There was an interesting story on NPR about vegans and vegetarians. The title was “Do Vegetarians And Vegans Think They Are Better Than Everyone Else?” I found the conclusion of the story especially intriguing:
It’s clear to me that Friedrich and Patrick-Goudreau believe not that they are better people than meat-eaters, but instead that their dietary practices are better for animals, and for our world as a whole, than the habits of meat-eaters. Why do many people so readily confuse these two things?
That made me think about some of the discussions I’ve had over the last few years. There are times when I’ve found it hard to express the idea that I believe a certain way of living and acting is better, yet I don’t think that I’m better than those that choose differently. Some examples:
- I have come to believe that Christians should not participate in wars. Yet I remain proud of some I know that have chosen a different path, not because of what they did, but because of their reasons for doing so.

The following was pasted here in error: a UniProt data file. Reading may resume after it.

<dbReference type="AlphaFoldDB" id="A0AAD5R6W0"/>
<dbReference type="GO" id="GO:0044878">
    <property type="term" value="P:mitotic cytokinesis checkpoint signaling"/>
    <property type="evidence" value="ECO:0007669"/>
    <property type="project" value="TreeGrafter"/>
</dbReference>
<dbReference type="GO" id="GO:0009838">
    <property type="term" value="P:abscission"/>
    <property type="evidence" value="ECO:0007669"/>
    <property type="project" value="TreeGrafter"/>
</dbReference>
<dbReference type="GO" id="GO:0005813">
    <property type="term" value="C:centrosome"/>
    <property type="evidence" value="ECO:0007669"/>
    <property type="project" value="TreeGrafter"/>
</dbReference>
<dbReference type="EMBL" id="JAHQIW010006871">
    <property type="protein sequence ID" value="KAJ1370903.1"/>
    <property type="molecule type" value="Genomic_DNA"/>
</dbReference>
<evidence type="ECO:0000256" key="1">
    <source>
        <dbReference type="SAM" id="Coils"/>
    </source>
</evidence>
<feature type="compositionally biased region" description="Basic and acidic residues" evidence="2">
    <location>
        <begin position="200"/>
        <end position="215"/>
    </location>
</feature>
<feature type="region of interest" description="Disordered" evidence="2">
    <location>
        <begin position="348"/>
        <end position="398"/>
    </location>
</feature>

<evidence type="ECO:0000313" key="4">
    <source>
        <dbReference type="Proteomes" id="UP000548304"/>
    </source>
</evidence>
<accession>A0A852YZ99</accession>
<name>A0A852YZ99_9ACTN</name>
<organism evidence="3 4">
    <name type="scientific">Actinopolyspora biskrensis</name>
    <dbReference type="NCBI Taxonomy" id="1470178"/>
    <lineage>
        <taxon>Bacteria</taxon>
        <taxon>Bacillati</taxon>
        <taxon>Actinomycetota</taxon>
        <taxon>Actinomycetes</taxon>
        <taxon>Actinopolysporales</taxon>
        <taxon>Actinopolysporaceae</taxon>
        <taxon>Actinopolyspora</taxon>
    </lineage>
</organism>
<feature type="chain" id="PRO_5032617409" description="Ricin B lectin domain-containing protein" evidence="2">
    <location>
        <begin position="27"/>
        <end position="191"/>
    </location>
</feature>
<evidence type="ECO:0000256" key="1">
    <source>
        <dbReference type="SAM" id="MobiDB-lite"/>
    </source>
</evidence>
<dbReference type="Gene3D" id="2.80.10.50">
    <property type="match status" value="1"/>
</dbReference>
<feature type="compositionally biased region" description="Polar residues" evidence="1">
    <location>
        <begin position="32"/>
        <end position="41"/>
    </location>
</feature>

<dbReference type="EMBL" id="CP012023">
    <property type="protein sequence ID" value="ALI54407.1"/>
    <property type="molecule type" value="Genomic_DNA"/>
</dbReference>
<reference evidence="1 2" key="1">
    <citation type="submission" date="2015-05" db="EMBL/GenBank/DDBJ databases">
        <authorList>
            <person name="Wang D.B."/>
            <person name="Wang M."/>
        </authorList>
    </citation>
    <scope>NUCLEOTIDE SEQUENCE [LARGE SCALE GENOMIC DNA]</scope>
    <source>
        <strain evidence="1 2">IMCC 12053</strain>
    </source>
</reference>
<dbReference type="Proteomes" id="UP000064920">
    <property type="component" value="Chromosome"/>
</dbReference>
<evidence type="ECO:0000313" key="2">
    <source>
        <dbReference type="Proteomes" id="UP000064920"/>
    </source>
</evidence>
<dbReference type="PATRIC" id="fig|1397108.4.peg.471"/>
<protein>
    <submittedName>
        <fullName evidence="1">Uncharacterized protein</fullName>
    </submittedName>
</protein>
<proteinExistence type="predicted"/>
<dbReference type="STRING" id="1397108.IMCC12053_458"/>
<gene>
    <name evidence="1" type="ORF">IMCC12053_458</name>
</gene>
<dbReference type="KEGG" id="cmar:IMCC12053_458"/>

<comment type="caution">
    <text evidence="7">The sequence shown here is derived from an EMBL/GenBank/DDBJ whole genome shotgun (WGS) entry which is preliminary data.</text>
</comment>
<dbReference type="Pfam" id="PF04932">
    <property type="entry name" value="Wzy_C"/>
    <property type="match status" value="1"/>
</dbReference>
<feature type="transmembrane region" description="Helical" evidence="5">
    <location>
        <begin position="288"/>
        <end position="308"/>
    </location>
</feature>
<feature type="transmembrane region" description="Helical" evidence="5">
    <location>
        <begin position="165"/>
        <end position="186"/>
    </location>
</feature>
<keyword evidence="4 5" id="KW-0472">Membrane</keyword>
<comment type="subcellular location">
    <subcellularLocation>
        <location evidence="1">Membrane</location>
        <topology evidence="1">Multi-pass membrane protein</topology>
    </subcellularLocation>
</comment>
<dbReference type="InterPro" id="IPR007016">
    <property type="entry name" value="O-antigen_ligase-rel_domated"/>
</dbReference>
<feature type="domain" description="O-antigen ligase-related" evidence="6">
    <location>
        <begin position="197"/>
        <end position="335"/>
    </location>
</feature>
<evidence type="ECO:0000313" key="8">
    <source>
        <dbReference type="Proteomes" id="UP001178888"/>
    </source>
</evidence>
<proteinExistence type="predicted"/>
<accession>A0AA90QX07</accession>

- I think that involvement in politics dilutes our effectiveness in this world, yet I have good friends who hold office and others who are extremely active in their respective parties. Again, I don’t agree with their choice, but I don’t question their motives.
- I have come to believe that patriotism and nationalism are threats to spirituality, yet I know Christians that I greatly admire who believe just the opposite.
I could go on, but I think you get the point. We hold to our convictions, firmly believing that we are right. Yet we can do so without judging others and without believing that our stance somehow makes us better than others. I will try to convince others of my position and hope they will try to convince me of theirs. That’s how we grow as Christians. Yet it must always be done with an air of acceptance and respect.
Anybody up for a good steak?